February 2011: Life After JET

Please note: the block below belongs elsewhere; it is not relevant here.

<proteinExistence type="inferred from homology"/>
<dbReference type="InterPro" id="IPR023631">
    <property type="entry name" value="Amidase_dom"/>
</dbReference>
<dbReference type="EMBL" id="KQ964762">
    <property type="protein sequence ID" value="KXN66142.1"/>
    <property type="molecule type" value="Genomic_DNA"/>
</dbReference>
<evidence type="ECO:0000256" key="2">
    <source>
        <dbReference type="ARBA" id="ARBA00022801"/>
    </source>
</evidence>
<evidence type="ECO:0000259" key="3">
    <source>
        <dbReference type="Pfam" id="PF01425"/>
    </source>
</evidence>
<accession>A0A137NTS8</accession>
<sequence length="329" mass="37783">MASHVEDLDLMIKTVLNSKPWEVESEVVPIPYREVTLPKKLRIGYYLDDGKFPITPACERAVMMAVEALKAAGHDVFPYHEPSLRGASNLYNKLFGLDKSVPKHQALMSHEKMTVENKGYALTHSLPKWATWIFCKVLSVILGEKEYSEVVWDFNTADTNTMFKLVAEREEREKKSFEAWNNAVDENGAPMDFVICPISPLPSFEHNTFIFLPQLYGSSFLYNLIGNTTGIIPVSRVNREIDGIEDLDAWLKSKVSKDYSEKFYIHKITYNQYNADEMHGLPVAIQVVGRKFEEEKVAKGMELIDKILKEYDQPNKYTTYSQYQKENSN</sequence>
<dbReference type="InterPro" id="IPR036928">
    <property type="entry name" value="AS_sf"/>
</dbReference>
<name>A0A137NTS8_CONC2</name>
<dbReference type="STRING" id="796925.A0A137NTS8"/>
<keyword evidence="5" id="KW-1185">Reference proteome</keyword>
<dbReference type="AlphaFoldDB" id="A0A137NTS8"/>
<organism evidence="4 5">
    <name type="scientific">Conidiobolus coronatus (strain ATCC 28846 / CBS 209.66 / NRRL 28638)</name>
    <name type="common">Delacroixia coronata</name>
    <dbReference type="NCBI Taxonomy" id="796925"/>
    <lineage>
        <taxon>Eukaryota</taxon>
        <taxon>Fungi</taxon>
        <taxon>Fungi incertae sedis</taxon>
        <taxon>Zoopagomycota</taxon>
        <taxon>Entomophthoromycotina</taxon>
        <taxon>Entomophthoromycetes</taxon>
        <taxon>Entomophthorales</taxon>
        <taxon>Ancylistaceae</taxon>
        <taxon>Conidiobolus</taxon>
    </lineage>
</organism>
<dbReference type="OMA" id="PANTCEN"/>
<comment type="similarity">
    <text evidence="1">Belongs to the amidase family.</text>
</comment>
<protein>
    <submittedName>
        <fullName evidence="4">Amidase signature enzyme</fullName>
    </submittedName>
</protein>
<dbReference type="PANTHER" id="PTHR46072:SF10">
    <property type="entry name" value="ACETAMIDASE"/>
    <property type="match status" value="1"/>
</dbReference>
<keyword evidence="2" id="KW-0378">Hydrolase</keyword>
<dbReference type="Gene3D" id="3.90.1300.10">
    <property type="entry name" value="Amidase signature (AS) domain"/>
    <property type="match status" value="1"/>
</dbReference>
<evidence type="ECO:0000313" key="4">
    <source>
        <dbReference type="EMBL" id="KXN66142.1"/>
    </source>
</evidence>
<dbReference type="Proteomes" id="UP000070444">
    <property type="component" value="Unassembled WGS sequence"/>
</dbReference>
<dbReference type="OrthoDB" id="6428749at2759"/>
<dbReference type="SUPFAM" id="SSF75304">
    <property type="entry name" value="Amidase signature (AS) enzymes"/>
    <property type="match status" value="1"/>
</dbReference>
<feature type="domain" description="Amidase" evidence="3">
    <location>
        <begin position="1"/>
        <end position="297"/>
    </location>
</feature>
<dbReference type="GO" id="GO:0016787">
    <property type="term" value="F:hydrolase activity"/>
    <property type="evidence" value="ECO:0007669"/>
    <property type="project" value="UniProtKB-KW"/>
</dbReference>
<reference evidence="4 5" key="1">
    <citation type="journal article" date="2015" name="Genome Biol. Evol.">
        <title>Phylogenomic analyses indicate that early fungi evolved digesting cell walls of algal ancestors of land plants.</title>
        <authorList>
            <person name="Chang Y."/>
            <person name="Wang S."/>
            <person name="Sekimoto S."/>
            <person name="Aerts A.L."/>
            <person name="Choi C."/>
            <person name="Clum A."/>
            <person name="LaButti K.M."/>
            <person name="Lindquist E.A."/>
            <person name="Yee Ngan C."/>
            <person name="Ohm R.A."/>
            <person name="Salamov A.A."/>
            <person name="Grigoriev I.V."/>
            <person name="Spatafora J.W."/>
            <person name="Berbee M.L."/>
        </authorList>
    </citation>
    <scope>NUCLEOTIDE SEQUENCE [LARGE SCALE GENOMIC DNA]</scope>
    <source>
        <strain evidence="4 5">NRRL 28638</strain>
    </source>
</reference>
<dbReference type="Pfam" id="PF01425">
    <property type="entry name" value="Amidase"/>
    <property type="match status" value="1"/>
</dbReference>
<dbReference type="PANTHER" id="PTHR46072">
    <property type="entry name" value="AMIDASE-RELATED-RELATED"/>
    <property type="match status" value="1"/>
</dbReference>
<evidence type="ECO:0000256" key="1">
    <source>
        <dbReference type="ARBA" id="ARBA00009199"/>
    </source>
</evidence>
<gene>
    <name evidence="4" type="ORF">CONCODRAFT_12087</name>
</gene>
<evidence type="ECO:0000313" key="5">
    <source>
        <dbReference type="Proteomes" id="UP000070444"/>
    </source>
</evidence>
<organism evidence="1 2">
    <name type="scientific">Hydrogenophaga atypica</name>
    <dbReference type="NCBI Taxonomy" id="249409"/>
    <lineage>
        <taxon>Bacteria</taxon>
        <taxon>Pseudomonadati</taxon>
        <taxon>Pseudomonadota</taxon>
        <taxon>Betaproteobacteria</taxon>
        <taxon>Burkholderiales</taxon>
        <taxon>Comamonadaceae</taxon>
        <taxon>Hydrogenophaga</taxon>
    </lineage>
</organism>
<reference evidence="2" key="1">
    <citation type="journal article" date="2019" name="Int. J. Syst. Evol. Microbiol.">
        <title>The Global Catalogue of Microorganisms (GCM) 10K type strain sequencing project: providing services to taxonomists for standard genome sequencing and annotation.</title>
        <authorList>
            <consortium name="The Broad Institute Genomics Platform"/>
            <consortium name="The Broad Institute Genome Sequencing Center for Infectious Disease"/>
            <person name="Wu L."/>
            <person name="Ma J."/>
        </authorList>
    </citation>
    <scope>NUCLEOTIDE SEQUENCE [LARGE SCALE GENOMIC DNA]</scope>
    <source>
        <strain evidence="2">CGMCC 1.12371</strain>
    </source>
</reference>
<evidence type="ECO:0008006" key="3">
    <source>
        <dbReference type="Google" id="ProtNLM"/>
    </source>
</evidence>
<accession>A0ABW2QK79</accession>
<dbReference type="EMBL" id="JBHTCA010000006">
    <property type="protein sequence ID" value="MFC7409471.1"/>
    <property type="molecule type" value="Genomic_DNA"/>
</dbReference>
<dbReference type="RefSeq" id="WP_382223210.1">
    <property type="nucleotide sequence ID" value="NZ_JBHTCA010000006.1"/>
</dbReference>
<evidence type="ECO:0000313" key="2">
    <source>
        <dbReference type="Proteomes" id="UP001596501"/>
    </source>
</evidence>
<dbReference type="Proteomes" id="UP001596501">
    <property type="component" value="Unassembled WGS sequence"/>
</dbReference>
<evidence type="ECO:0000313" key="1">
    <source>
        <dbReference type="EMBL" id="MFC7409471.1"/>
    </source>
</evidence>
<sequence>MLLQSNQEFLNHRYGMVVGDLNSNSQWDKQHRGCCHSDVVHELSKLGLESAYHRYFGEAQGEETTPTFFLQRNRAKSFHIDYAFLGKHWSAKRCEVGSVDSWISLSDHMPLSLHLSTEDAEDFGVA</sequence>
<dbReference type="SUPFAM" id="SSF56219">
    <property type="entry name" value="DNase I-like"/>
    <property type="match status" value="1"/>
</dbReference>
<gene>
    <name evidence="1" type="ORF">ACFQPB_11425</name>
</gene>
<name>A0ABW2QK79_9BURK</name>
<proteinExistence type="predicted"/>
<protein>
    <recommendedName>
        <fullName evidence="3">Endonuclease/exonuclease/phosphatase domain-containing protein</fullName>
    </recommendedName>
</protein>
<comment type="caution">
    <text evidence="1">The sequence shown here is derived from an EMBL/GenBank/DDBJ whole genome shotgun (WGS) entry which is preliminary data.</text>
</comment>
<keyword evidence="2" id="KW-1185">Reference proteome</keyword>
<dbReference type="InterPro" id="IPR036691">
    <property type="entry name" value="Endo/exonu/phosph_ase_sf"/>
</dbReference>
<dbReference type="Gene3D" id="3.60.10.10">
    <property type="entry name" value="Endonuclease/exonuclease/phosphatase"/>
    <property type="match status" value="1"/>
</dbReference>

This month, Life After JET profiles former Tochigi ALT, Vanessa Villalobos. After completing JET and obtaining a CELTA qualification, Vanessa moved to Peru where she taught for 15 months. She then returned to the UK to train as a secondary school level English teacher at King’s College London, earning a Postgraduate Certificate of Education. However, instead of starting a more conventional career in education, she started her own business. She “now works to connect the UK and Japan in London with her two companies – IsshoniLondon.co.uk, which provides tutoring services, and JapaneseLondon.com, which is a central hub for all Japan-related happenings in London.” In addition, she is involved in JETAA London, serving as the Communications Officer and organiser of the Creative Entrepreneurs’ Group. Vanessa shared with us a little bit about her experience on JET and since, plus advice for budding bloggers, entrepreneurs, or any JET trying to figure out what comes next… NAJET: First, can you tell me a little bit about your experience on the JET Programme? It looks like you were an ALT in Tochigi from 2000-2003 — Any highlights or projects that you’re really proud of? Vanessa: Being a ‘one-shot’ ALT meant that I had quite an exhilarating life; cycling around Tochigi-shi with my bike baskets over-brimming with games, flashcards, worksheets, etc. I was based in the BOE along with two other ALT colleagues. We took it in turn to visit all the junior high schools and elementary schools in the area. Like so many ALTs I found elementary school teaching an absolute delight – if absolutely exhausting! In the BOE, we also designed the English curriculum and materials for 15 elementary schools. It was so satisfying to be responsible for the syllabus right from first ideas to classroom delivery. NAJET: Before becoming an ALT, did you know that you’d still be working with Japanese/UK relations even years after leaving JET? No! But I have always been fascinated by communication, language, and international relations so I am thrilled that JET gave me chance to develop my skills and interest. NAJET: Why did you first decide to start your blog, Isshoni London? I experimented with blogging in Japan, and then wrote a successful year-long travelogue in Peru, but after coming back to the UK in 2005 I felt at a bit of a loss and stopped writing. I still really missed Japan and started to look for Japan-related things, events and communities in London. Much to my excitement, I found a wide range of information and opportunities. Even so, I kept missing out on things because that information was so spread out. I searched on the internet, collected little snippets from newspapers and magazines, grabbed brochures, scribbled down info from tube posters, and realised the gap in the market for a ‘one-stop-shop’ website where you could go to find out everything about Japan-related stuff in London. ‘Isshoni London’ is the name of my English-Japanese language tutoring company, and the blog was attached to it to provide extra information. NAJET: How did it grow into your current website, JapaneseLondon.com? And what are your goals for the website? The blog was an absolutely brilliant platform for networking and attracted plenty of visitors even though I didn’t really advertise it. However, I wanted increased functionality and interactive elements on the site (such as a calendar, forum, photo gallery, and links library) so I choose to expand the information into a website. JapaneseLondon.com’s mission is to be the central hub for all Japan-related happenings, people & places in London. It’s the first and only English-language website of this kind. Most people’s reactions to it have been ‘Why didn’t this exist already?’ which I think is a good sign! The site had a launch party at Karaoke Box in Smithfield in late November which was a great success. At this stage I am remaining flexible as to how JapaneseLondon.com can develop in the future; whilst working on ideas such as an e-book, guides, events etc. NAJET: Do you have any advice for someone who wants to start/grow their own blog or website? First, you need to decide on something that you really, really love. Second, take action and become an expert in that field. Third, refine your ideas/approach/vision. The problem is that knowing what you really love is so difficult that many people never take the vital second step. If you love lots of things, pick one of them. If that doesn’t work out, pick another. A ‘ready, fire, aim’ approach is what’s needed, don’t be afraid to make mistakes: that’s when you learn the most. NAJET: You’re also involved with JETAAUK. Why would you recommend JETAA to recently returned JETs? So many reasons. Mostly, networking and friendship. We hold many practical, useful events such as the Careers Information Day in London in September every year, regular business networking events sponsored by large companies interested in recruiting ex-JETs such as Bloomberg and Accenture. I have also just formed a JETAA Creative Entrepreneur Group. We also have events such as pub nights, restaurant nights, trips to the theatre, picnics and walks. I am responsible for JETAA London communications and I think receiving the twice-monthly newsletter about Japan-related or JETAA events is a good idea for any ex-JET. NAJET: What kind of role would you like to see your JETAA group for entrepreneurial ex-JETs fill? Really, it’s silly that this has not been done before. Ex-JETs are not only perfectly placed to work for a Japanese company, but also to deal with Japanese business in general. In fact I believe that the qualities of ex-JETs make them particularly suitable to venture into entrepreneurship. I feel strongly about working to connect UK and Japanese creative entrepreneurs based in London and I am currently working on behalf of JETAA London with the Japan Europe Entrepreneurs Forum to encourage the two communities to share experience, knowledge and contacts! We will also be working with the Japan Society to set up some kind of business mentor programme for outstanding ex-JETs; connecting them with someone who is a leader in their field for advice and support. NAJET: Finally, any last advice for current JETs who are trying to figure out what to do next? Why not try keeping a ‘play book’? An idea from London-based entrepreneur John William’s ‘Screw Work, Let’s Play’; he suggests that you choose a nicely designed blank (unlined) book, and carry it everywhere with you. John says: “Write down everything you discover – what you like, what you don’t like, people whose work or lifestyle you’d like to emulate, ideas for contacts to talk to, projects to try.” I think JET is an excellent opportunity to really get to know yourself, away from family and old friends who might influence your thinking. Enjoy it and good luck!